Beatles legend has it that, one day in 1961, a young man called Raymond Jones brought The Beatles' existence to the attention of Brian Epstein, when he asked for their single My Bonnie at Epstein's NEMS record store in Liverpool.
On Saturday, 28 October, an 18-year-old Huyton boy named Raymond Jones strolled into the Whitechapel branch of NEMS. Brian, that morning, happened to be behind the counter, helping with the weekend rush. He himself stepped forward to serve Raymond Jones, whom he recognised vaguely as one of the crowd of printers' apprentices often to be seen in the shop during their lunch-hour, sorting through the country and western stock. Like a good businessman, he even remembered that Carl Perkins was this particular customer's favourite singing star.
Today, Raymond Jones did not as usual ask for anything new by Carl Perkins. He asked for a single called My Bonnie, by The Beatles. ... Raymond Jones could provide no further details of the disc. He had heard about it, he said, at Hambleton Hall, where he and his mates always went on Friday night. The compere, Bob Wooler, had urged them to be sure and ask their record shop for My Bonnie by The Beatles.
It is unlikely – if not impossible – that Epstein had never heard of The Beatles until his meeting with Jones. The group appeared regularly in the pages of Liverpudlian music publication Mersey Beat, which Epstein sold in NEMS and wrote record reviews for. Although he had little interest in the actual content, he could hardly have failed to notice the leather-clad group which had taken Hamburg by storm.
Epstein's curiosity was, nonetheless, piqued after his encounter with the enthusiastic Jones, and on Thursday 9 November 1961 he and Taylor paid their first visit to the Cavern Club to watch The Beatles perform. It was the beginning of a chain of events that would irrevocably change the lives of the people involved, and cause a revolution in popular culture.
The first written reference to Jones came in an interview Brian Epstein gave to a UK newspaper.
When the Beatles had had a couple of recording under their belt, Brian Epstein was telling his story in a national newspaper, I was livid when he described me in the article as a "scruffy" 18-year-old leather-jacketed youth. I wrote to NEMS to show him my disgust about his remark. In the letter I said not everyone wore suits and that some people had to work for a living.
Shortly after that someone from NEMS wrote to me and asked me to contact Mr Epstein at his office, which at that time was in Moorfields off Dale Street. When I contacted him he asked me to call to his office and said he would like to apologise in person. After his somewhat poor apology we both went to Rigby's pub in Dale Street and had a couple of drinks. He was asking me all sorts of questions and taking notes at the same time. He didn't say so but I think he must have been planning the book A Cellarful Of Noise.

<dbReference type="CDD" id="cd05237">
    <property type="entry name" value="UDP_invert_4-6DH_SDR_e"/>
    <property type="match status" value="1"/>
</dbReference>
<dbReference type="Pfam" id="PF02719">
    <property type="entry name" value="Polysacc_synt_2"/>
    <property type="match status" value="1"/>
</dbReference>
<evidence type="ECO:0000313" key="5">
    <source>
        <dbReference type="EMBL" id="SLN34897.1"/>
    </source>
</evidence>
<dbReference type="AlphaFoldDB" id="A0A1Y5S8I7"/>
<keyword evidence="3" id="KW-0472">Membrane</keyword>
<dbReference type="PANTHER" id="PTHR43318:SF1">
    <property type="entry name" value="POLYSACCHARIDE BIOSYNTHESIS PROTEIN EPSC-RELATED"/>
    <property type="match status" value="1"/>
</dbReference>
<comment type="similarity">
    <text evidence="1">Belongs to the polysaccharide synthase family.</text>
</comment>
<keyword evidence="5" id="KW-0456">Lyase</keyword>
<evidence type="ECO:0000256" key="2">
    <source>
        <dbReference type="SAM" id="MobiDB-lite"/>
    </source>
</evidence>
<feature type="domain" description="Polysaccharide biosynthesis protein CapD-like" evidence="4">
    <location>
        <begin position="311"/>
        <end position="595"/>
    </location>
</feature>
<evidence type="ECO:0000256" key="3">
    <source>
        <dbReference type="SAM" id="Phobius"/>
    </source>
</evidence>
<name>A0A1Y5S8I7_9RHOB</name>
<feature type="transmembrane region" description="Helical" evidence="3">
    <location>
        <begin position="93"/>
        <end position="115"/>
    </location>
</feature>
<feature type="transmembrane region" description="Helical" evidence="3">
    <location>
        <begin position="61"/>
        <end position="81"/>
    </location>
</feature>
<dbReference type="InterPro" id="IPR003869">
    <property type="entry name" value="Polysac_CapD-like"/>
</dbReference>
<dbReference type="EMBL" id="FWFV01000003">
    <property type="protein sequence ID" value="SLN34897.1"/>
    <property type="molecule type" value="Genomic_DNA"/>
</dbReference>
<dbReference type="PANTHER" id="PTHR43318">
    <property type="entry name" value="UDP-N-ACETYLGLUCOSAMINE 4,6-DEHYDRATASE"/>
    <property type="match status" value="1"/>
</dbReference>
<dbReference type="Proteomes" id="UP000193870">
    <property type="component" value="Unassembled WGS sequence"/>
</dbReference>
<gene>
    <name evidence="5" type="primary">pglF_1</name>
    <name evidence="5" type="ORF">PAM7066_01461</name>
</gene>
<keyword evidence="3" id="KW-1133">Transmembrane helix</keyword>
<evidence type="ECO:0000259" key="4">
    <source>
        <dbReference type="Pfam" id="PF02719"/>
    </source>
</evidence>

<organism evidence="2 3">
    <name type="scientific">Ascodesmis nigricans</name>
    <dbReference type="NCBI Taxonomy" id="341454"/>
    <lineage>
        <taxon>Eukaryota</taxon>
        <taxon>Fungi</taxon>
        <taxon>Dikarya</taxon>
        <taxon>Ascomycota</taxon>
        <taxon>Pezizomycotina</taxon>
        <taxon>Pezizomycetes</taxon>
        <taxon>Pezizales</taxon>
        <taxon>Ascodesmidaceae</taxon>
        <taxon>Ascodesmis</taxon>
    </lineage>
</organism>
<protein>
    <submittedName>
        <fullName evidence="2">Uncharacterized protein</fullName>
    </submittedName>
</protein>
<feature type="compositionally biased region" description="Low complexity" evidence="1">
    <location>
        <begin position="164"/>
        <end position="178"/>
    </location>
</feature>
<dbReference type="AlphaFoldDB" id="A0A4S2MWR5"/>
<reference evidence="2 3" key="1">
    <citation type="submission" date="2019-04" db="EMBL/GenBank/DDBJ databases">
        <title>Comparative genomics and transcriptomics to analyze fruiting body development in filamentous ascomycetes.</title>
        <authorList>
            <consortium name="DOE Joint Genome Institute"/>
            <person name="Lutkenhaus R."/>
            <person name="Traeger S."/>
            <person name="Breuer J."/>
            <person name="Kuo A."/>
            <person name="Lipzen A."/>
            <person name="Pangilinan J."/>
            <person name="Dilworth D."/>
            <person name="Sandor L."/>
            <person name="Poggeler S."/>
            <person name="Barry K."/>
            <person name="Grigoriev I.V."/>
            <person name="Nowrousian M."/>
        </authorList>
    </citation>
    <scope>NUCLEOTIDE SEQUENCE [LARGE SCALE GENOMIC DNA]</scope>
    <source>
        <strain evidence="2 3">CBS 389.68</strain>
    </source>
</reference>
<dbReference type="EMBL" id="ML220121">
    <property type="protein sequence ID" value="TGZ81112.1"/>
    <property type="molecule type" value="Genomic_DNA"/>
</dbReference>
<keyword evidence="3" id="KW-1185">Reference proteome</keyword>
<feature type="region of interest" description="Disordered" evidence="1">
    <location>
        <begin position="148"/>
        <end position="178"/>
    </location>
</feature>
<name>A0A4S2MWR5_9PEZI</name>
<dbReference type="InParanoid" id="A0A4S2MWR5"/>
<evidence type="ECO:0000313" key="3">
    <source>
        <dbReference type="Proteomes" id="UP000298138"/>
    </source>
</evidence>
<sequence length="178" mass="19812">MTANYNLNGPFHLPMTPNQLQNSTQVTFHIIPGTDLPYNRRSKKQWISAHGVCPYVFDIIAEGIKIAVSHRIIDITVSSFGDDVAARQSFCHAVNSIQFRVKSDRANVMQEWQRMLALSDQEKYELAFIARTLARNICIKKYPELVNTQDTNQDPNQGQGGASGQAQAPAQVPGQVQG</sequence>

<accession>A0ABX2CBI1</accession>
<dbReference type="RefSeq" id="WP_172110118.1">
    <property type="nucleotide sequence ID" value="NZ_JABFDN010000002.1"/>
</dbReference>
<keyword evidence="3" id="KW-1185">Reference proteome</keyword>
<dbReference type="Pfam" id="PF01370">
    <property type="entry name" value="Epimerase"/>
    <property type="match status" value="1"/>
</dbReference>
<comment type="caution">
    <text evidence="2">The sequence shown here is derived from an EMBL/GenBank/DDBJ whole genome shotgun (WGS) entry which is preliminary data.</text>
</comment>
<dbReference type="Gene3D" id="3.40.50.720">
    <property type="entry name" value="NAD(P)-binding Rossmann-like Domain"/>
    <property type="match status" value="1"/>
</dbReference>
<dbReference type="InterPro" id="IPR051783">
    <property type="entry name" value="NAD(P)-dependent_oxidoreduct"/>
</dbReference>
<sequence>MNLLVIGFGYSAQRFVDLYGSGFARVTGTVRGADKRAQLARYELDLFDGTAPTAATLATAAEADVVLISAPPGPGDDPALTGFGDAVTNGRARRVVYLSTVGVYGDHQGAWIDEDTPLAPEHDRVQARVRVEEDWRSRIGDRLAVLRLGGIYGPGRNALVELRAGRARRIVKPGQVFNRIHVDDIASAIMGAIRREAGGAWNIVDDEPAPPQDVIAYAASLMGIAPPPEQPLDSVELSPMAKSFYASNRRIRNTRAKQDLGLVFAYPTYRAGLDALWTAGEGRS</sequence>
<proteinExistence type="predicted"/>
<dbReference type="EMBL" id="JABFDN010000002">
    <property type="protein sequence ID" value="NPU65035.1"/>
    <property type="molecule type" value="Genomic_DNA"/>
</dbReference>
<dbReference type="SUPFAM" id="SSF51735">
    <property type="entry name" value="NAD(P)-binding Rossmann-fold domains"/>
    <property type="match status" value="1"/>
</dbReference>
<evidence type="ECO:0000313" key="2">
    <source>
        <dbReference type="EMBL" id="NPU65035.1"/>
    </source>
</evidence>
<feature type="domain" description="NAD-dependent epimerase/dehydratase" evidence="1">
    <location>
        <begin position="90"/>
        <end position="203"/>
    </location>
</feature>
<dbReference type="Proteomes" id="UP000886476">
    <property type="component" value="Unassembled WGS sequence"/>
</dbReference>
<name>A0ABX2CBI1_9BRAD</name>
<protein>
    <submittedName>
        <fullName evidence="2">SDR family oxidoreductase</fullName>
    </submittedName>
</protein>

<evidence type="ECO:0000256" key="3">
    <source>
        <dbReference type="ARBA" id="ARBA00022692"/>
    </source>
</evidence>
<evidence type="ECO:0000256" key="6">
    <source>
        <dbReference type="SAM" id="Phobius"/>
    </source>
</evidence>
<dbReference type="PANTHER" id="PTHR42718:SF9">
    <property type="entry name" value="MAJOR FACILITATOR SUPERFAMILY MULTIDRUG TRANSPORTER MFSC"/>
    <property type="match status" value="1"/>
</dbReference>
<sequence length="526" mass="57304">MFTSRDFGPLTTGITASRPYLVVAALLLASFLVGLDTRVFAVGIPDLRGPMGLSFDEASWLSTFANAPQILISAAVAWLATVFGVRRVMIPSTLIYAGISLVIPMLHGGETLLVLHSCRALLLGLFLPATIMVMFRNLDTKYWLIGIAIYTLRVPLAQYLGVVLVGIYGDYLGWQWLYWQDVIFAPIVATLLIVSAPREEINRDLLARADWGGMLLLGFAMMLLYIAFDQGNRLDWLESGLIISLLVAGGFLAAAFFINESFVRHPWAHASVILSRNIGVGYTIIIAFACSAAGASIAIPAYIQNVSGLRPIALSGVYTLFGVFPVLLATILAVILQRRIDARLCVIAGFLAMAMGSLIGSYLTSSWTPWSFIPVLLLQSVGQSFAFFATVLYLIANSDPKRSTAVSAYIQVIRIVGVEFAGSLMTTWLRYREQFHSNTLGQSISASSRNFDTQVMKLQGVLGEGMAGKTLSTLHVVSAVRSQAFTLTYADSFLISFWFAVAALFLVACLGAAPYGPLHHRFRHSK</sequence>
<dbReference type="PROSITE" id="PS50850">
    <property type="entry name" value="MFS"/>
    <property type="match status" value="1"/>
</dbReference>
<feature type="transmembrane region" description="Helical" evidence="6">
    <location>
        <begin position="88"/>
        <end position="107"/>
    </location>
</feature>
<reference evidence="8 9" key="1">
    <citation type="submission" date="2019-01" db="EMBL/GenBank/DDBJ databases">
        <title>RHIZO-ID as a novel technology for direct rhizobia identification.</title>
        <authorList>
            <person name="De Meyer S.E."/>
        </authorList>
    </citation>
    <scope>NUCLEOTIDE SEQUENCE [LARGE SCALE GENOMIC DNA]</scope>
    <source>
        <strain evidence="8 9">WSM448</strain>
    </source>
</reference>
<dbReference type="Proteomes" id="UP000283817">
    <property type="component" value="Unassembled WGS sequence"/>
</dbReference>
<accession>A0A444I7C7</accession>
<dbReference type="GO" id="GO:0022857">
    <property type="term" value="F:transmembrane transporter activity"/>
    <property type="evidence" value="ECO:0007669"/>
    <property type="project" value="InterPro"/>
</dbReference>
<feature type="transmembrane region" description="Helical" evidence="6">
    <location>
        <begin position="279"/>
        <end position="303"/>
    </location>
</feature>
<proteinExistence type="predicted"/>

Some time later a neighbour of mine wrote to Brian – for what reason I'm not quite sure – but by return of post she received a letter from Diana Vero, Mr Epstein's secretary, asking for my address so he could send me a copy of his book. A week or so later I received it.
Epstein recounted the story of Jones' record request in his autobiography A Cellarful Of Noise, first published in October 1964. The account was the two-paragraph prologue to the book, proving its significance to The Beatles' story.
At about three o'clock on Saturday, October 28th, 1961, an eighteen-year-old boy called Raymond Jones, wearning jeans and a black leather jacket, walked into a record-store in Whitechapel, Liverpool, and said: 'There's a record I want. It's "My Bonnie" and it was made in Germany. Have you got it?'
Behind the counter was Brian Epstein, twenty-seven, director of the store. He shook his head. 'Who is the record by?' he asked. 'You won't have heard of them,' said Jones. 'It's by a group called The Beatles....'
A Cellarful Of Noise
The story was expanded upon later in the book.
On Saturday, October 28th, I had just come back from a long holiday in Spain during which I had wondered how I could expand my interests.
And then, suddenly, though quite undramatically, a few words from Raymond Jones brought the solution. The words, of course, were 'Have you got a disc by The Beatles?'
I had never given a thought to any of the Liverpool beat groups then up and coming in cellar clubs. They were not part of my life, because I was out of the age group, and also because I had been too busy. But I knew that a lot of boys had taken up the guitar because of the influence of teenage stars since the early days of Presley and Tommy Steele, through the late fifties to the Shadows, who, by the autumn of 1962, were the star instrumental group backing Cliff Richard, unchallenged British pop idol.
The name 'Beatle' meant nothing to me though I vaguely recalled seeing it on a poster advertising a university dance at New Brighton Tower and I remembered thinking it was an odd and purposeless spelling.
Raymond Jones was one of any average dozen customers who called in daily for unknown discs and there seems now no valid reason why, beyond my normal efforts to satisfy a customer, I should have gone to such lengths to trace the actual recording artistes. But I did and I wonder sometimes whether there is not something mystically magnetic about the name 'Beatle'? ...
On October 28 Raymond Jones left the store after I had taken a note of his request. I wrote on a pad: '"My Bonnie". The Beatles. Check on Monday.'
A Cellarful Of Noise